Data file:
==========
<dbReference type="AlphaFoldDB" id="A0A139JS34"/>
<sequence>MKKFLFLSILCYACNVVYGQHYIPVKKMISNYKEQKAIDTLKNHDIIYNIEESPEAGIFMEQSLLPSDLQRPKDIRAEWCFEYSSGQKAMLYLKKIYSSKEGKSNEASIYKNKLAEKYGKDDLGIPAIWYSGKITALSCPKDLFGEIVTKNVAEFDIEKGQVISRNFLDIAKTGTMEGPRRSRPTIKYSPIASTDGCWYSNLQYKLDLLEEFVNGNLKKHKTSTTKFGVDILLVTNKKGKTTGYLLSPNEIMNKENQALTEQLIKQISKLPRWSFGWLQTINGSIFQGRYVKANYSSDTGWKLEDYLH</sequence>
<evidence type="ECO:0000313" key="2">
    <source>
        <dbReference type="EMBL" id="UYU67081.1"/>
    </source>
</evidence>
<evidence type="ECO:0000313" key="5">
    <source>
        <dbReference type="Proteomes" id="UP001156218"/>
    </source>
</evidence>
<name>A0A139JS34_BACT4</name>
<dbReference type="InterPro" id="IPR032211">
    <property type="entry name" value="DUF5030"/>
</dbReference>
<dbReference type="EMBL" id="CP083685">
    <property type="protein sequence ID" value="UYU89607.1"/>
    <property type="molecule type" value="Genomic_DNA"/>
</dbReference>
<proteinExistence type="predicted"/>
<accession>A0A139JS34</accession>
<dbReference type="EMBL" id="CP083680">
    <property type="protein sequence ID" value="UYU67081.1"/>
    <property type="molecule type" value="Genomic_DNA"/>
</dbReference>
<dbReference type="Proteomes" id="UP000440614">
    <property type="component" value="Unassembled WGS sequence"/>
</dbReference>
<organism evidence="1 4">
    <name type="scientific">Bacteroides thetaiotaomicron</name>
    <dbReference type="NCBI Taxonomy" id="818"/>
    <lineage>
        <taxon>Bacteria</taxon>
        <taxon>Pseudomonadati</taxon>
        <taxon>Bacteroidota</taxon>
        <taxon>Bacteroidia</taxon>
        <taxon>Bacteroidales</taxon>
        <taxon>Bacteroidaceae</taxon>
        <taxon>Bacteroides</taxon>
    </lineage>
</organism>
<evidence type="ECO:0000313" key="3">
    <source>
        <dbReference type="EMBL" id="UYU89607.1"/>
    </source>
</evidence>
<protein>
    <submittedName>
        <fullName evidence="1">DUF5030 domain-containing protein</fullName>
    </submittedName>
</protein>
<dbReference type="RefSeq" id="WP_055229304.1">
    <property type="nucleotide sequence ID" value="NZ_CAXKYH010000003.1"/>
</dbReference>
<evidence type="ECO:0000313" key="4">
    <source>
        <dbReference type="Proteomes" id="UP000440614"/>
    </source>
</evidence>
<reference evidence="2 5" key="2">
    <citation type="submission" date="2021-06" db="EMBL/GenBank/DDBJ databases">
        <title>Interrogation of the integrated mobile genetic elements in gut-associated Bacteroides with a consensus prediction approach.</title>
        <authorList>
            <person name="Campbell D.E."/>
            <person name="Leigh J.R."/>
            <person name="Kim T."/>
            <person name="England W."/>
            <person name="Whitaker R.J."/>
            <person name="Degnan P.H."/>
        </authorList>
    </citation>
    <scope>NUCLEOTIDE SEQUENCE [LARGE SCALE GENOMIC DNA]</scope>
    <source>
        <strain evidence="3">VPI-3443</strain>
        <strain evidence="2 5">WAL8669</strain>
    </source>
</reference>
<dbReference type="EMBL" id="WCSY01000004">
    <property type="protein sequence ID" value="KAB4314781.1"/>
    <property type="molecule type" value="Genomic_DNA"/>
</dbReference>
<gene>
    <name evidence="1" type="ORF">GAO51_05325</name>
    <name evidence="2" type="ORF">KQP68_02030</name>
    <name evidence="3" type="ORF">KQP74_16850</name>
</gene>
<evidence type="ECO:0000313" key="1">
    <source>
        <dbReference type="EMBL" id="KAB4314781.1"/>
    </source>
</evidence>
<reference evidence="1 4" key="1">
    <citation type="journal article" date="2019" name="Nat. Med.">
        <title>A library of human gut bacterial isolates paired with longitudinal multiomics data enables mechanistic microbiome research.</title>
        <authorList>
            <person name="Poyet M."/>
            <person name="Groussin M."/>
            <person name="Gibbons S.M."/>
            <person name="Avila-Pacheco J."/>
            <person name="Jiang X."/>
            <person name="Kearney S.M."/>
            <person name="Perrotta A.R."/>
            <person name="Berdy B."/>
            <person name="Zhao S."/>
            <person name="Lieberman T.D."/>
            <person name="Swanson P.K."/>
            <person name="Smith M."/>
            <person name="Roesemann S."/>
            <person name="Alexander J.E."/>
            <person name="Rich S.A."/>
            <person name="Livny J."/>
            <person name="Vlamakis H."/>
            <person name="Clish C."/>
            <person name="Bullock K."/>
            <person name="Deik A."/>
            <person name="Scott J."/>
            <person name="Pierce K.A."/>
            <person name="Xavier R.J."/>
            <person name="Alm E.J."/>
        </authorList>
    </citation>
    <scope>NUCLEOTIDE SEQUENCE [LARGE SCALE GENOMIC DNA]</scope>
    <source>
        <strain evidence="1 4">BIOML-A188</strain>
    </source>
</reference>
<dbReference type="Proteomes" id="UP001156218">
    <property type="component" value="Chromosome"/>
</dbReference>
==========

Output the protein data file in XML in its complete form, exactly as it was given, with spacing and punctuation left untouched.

<dbReference type="AlphaFoldDB" id="A0A139JS34"/>
<sequence>MKKFLFLSILCYACNVVYGQHYIPVKKMISNYKEQKAIDTLKNHDIIYNIEESPEAGIFMEQSLLPSDLQRPKDIRAEWCFEYSSGQKAMLYLKKIYSSKEGKSNEASIYKNKLAEKYGKDDLGIPAIWYSGKITALSCPKDLFGEIVTKNVAEFDIEKGQVISRNFLDIAKTGTMEGPRRSRPTIKYSPIASTDGCWYSNLQYKLDLLEEFVNGNLKKHKTSTTKFGVDILLVTNKKGKTTGYLLSPNEIMNKENQALTEQLIKQISKLPRWSFGWLQTINGSIFQGRYVKANYSSDTGWKLEDYLH</sequence>
<evidence type="ECO:0000313" key="2">
    <source>
        <dbReference type="EMBL" id="UYU67081.1"/>
    </source>
</evidence>
<evidence type="ECO:0000313" key="5">
    <source>
        <dbReference type="Proteomes" id="UP001156218"/>
    </source>
</evidence>
<name>A0A139JS34_BACT4</name>
<dbReference type="InterPro" id="IPR032211">
    <property type="entry name" value="DUF5030"/>
</dbReference>
<dbReference type="EMBL" id="CP083685">
    <property type="protein sequence ID" value="UYU89607.1"/>
    <property type="molecule type" value="Genomic_DNA"/>
</dbReference>
<proteinExistence type="predicted"/>
<accession>A0A139JS34</accession>
<dbReference type="EMBL" id="CP083680">
    <property type="protein sequence ID" value="UYU67081.1"/>
    <property type="molecule type" value="Genomic_DNA"/>
</dbReference>
<dbReference type="Proteomes" id="UP000440614">
    <property type="component" value="Unassembled WGS sequence"/>
</dbReference>
<organism evidence="1 4">
    <name type="scientific">Bacteroides thetaiotaomicron</name>
    <dbReference type="NCBI Taxonomy" id="818"/>
    <lineage>
        <taxon>Bacteria</taxon>
        <taxon>Pseudomonadati</taxon>
        <taxon>Bacteroidota</taxon>
        <taxon>Bacteroidia</taxon>
        <taxon>Bacteroidales</taxon>
        <taxon>Bacteroidaceae</taxon>
        <taxon>Bacteroides</taxon>
    </lineage>
</organism>
<evidence type="ECO:0000313" key="3">
    <source>
        <dbReference type="EMBL" id="UYU89607.1"/>
    </source>
</evidence>
<protein>
    <submittedName>
        <fullName evidence="1">DUF5030 domain-containing protein</fullName>
    </submittedName>
</protein>
<dbReference type="RefSeq" id="WP_055229304.1">
    <property type="nucleotide sequence ID" value="NZ_CAXKYH010000003.1"/>
</dbReference>
<evidence type="ECO:0000313" key="4">
    <source>
        <dbReference type="Proteomes" id="UP000440614"/>
    </source>
</evidence>
<reference evidence="2 5" key="2">
    <citation type="submission" date="2021-06" db="EMBL/GenBank/DDBJ databases">
        <title>Interrogation of the integrated mobile genetic elements in gut-associated Bacteroides with a consensus prediction approach.</title>
        <authorList>
            <person name="Campbell D.E."/>
            <person name="Leigh J.R."/>
            <person name="Kim T."/>
            <person name="England W."/>
            <person name="Whitaker R.J."/>
            <person name="Degnan P.H."/>
        </authorList>
    </citation>
    <scope>NUCLEOTIDE SEQUENCE [LARGE SCALE GENOMIC DNA]</scope>
    <source>
        <strain evidence="3">VPI-3443</strain>
        <strain evidence="2 5">WAL8669</strain>
    </source>
</reference>
<dbReference type="EMBL" id="WCSY01000004">
    <property type="protein sequence ID" value="KAB4314781.1"/>
    <property type="molecule type" value="Genomic_DNA"/>
</dbReference>
<gene>
    <name evidence="1" type="ORF">GAO51_05325</name>
    <name evidence="2" type="ORF">KQP68_02030</name>
    <name evidence="3" type="ORF">KQP74_16850</name>
</gene>
<evidence type="ECO:0000313" key="1">
    <source>
        <dbReference type="EMBL" id="KAB4314781.1"/>
    </source>
</evidence>
<reference evidence="1 4" key="1">
    <citation type="journal article" date="2019" name="Nat. Med.">
        <title>A library of human gut bacterial isolates paired with longitudinal multiomics data enables mechanistic microbiome research.</title>
        <authorList>
            <person name="Poyet M."/>
            <person name="Groussin M."/>
            <person name="Gibbons S.M."/>
            <person name="Avila-Pacheco J."/>
            <person name="Jiang X."/>
            <person name="Kearney S.M."/>
            <person name="Perrotta A.R."/>
            <person name="Berdy B."/>
            <person name="Zhao S."/>
            <person name="Lieberman T.D."/>
            <person name="Swanson P.K."/>
            <person name="Smith M."/>
            <person name="Roesemann S."/>
            <person name="Alexander J.E."/>
            <person name="Rich S.A."/>
            <person name="Livny J."/>
            <person name="Vlamakis H."/>
            <person name="Clish C."/>
            <person name="Bullock K."/>
            <person name="Deik A."/>
            <person name="Scott J."/>
            <person name="Pierce K.A."/>
            <person name="Xavier R.J."/>
            <person name="Alm E.J."/>
        </authorList>
    </citation>
    <scope>NUCLEOTIDE SEQUENCE [LARGE SCALE GENOMIC DNA]</scope>
    <source>
        <strain evidence="1 4">BIOML-A188</strain>
    </source>
</reference>
<dbReference type="Proteomes" id="UP001156218">
    <property type="component" value="Chromosome"/>
</dbReference>